You have all seen the images of volatile street protests this past week against Agnipath, the government’s disruptive and radical new military recruitment programme. As trains and buses were torched and highways blocked, the violence, of course, has been unconscionable. As more than one veteran has pointed out, notwithstanding the utter despair that must lurk beneath this rage, arsonists cannot aspire to be soldiers.
But I want to tell you the story of Utkarsh, Pravesh, Ritik and Dharmendra—four young men who did not join any organised protest but who are anguished and heartbroken today. While coaching centres are under the police scanner for potentially instigating some of the violence, these boys could not afford coaching or courses. All four are from poor families, sons of small farmers or agricultural labourers, from different parts of Uttar Pradesh and Bihar. Their friendship is rooted in their collective pain.
All four dream of being airmen in the Indian Air Force. Through the past two years, when the pandemic forced lockdown and delays, our quartet successfully cleared their examination and were awaiting enrolment. They kept receiving a letter every few months informing them of unavoidable delays “due to administrative reasons”. They had prepared for their entrance to the Air Force in the belief that once accepted they would be serving for 20 years. The boys just assumed that the lag in formalising their entry was a consequence of Covid-19.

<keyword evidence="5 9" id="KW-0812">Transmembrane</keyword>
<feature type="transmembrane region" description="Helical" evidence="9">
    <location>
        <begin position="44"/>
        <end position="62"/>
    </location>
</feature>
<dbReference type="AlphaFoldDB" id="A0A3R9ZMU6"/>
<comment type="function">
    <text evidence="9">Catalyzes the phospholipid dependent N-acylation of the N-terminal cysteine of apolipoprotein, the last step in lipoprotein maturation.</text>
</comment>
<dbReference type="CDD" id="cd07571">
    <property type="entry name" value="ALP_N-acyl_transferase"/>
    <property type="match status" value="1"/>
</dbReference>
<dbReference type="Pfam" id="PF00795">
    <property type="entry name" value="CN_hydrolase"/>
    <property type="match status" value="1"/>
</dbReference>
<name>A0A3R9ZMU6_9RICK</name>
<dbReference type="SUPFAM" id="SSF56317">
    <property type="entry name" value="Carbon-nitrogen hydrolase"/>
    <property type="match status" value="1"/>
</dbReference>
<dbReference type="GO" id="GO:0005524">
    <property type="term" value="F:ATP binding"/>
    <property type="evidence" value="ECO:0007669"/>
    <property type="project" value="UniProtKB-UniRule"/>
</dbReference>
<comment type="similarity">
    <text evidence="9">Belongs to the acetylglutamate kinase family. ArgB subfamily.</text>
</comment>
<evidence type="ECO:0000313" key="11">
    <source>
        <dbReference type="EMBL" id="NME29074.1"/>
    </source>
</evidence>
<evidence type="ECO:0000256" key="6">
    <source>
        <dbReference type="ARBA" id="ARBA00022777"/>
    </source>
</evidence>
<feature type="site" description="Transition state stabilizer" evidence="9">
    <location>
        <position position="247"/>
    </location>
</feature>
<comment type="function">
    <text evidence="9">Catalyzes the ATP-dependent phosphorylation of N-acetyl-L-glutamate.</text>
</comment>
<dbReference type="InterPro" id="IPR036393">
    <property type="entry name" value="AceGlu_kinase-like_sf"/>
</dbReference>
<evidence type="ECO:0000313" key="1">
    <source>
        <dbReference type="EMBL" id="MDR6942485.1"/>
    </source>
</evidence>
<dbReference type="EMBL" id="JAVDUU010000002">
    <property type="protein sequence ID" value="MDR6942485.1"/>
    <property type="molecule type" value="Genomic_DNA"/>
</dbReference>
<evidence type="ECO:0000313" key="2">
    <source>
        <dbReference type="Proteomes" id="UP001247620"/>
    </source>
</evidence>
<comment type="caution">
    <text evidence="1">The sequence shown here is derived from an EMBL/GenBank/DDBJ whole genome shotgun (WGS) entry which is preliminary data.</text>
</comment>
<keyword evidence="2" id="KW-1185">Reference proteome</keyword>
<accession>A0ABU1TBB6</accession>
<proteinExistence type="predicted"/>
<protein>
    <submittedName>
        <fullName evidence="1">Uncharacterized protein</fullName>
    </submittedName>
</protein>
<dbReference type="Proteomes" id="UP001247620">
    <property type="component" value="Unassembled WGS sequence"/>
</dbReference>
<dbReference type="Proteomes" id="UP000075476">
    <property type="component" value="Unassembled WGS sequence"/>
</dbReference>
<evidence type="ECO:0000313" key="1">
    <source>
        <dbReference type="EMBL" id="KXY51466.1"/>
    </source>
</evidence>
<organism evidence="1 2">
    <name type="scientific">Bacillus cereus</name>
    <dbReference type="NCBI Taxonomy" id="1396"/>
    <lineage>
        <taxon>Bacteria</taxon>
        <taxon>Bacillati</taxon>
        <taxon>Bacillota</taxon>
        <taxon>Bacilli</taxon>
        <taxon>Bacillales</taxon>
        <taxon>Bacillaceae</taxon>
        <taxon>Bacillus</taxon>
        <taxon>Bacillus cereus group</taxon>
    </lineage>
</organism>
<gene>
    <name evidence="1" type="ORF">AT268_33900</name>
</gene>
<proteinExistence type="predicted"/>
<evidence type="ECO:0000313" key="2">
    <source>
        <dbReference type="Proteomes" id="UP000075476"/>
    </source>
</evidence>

Then came the bombshell Agnipath announcement.
“Jai Hind, madam,” Ritik says to me before he says anything else. He is standing on the terrace of his small home in his village in Uttar Pradesh, because internet connection is weak and only available in some small pockets. He can barely hold back tears as he describes the sense of isolation he has felt these last few months. He speaks of repeated calls to a helpline number and a wall of silence. He speaks of his confusion now that there is a new policy to recruit young adults like him. “Jayen to kahan jayen [who should we turn to],” he pleads.
Dharmendra does the data. He has researched how even a 10 per cent quota in the Central armed police forces or other affiliated departments is not enough to ensure a future for every soldier, sailor or airman who compulsorily must leave after four years, unless he is part of the 25 per cent who is re-enlisted for full service. He points to the dismal number of ex-servicemen who have been deployed despite quotas—less than three per cent among them could get a government job. “Why would our fate be different,” asks Dharmendra.
Utkarsh calls it a “fraud” and asks, “How can you change the terms for us midway? We won’t accept this. We will fight all the way to the Supreme Court.”
Whatever be your view on Agnipath, whether you support it or oppose it, every veteran I have spoken to agrees that those who already cleared their entrance rounds for the Air Force—the Army held no recruitment rally in the last two years—must be honoured on the old terms and for the full term they believed they had signed up for.
The debate over Agnipath continues. But let the military leadership offer to these young men—and others like them—the humanism and fauji spirit the uniform essentially stands for.